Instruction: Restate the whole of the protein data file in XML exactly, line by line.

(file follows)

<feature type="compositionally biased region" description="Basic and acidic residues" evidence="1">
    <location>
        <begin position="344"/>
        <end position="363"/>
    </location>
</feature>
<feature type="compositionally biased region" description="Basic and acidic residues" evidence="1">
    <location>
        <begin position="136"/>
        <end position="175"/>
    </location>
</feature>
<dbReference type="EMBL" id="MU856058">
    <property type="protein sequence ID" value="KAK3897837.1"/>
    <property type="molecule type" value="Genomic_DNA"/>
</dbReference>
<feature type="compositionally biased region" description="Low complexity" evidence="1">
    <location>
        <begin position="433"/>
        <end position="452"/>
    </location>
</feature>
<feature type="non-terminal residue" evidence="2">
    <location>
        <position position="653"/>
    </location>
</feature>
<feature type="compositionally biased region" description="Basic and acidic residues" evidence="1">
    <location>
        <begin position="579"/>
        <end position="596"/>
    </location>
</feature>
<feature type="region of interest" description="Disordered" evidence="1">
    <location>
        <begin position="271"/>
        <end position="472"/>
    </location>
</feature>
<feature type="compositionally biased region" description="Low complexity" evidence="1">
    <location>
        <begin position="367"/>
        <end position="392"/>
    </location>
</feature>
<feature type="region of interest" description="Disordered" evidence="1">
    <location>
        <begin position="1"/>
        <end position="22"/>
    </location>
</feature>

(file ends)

<feature type="compositionally biased region" description="Basic and acidic residues" evidence="1">
    <location>
        <begin position="344"/>
        <end position="363"/>
    </location>
</feature>
<feature type="compositionally biased region" description="Basic and acidic residues" evidence="1">
    <location>
        <begin position="136"/>
        <end position="175"/>
    </location>
</feature>
<dbReference type="EMBL" id="MU856058">
    <property type="protein sequence ID" value="KAK3897837.1"/>
    <property type="molecule type" value="Genomic_DNA"/>
</dbReference>
<feature type="compositionally biased region" description="Low complexity" evidence="1">
    <location>
        <begin position="433"/>
        <end position="452"/>
    </location>
</feature>
<feature type="non-terminal residue" evidence="2">
    <location>
        <position position="653"/>
    </location>
</feature>
<feature type="compositionally biased region" description="Basic and acidic residues" evidence="1">
    <location>
        <begin position="579"/>
        <end position="596"/>
    </location>
</feature>
<feature type="region of interest" description="Disordered" evidence="1">
    <location>
        <begin position="271"/>
        <end position="472"/>
    </location>
</feature>
<feature type="compositionally biased region" description="Low complexity" evidence="1">
    <location>
        <begin position="367"/>
        <end position="392"/>
    </location>
</feature>
<feature type="region of interest" description="Disordered" evidence="1">
    <location>
        <begin position="1"/>
        <end position="22"/>
    </location>
</feature>